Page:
Samba TV, which tracks programming and advertising viewing via smart TV data, has filed to go public.
The San Francisco-based firm announced its plan for an initial public offering in a filing with the SEC. The filing did not specify a number of shares to be offered or a price range for common stock, which would trade on the New York Stock Exchange under the ticker symbol “SMBA.”
Total company revenue in the first nine months of 2021 came in at $82.8 million, according to the SEC filing, up 24% from the same period of 2020. For all of 2020, revenue rose 26% to $106.8 million. Net losses for the first nine months of 2021 totaled $17.1 million, wider than the $12.7 million in the prior-year timeframe.
Ashwin Navin founded Samba and runs it as CEO. Initially called Flingo, it attracted early investments from Mark Cuban, Liberty Global, Time Warner and others. Navin was previously co-founder and president of BitTorrent. The peer-to-peer file-sharing firm clashed in the 2000s with Hollywood studios, which claimed that its business was tantamount to piracy. BitTorrent was acquired for $140 million in 2018 by blockchain startup Tron.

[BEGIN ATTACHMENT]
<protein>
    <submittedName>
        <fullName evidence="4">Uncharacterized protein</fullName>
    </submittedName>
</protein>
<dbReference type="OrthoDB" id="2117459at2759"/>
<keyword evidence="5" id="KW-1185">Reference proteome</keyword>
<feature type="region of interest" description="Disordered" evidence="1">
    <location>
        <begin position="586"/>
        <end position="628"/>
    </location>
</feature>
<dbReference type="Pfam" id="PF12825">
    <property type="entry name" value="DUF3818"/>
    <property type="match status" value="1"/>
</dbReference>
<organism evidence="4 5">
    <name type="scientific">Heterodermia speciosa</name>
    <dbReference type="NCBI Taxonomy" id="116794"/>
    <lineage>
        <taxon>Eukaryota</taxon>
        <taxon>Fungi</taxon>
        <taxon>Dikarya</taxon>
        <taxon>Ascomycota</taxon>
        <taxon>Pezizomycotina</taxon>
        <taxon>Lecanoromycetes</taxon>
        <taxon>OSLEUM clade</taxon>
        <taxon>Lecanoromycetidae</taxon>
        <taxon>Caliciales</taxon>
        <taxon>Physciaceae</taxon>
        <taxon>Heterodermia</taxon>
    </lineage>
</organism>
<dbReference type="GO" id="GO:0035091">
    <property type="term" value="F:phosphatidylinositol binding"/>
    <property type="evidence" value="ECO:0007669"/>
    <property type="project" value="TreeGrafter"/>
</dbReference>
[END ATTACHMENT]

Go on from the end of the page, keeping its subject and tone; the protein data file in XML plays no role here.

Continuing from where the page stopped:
Measurement, long the province of Nielsen in the traditional TV world, has become a more hotly competitive space in recent years. ComScore has taken a run at TV and film, after acquiring Rentrak, and firms like iSpot have joined Samba and others aiming to capture multi-platform viewership. Nielsen has elicited louder and harsher criticism than ever from programmers and advertisers, who say its methodology is not equipped for the streaming era. Samba has partnerships with 24 smart TV makers around the world and says it tracks 46 million sets where users have opted in, 28 million of those in the U.S.
The growth and fragmentation of the smart TV market, where no single manufacturer controls data, unlike in other tech sectors, have opened up opportunities for startups. Yet privacy concerns have also cast a shadow. In 2017, Vizio paid $2.2 million to resolve a complaint from the Federal Trade Commission and the state of New Jersey that it was gathering and selling user data without sufficient consent. The company, which had its IPO earlier this year, has since beefed up its disclosures and protocols. Samba, whenever it has been asked about privacy, has maintained that it adheres to all federal guidelines.
BofA Securities and Evercore ISI are acting as lead book-running managers for the IPO. Oppenheimer & Co. is book-running manager and BMO Capital Markets, Craig-Hallum, Stephens Inc. and LUMA Securities are co-managers.
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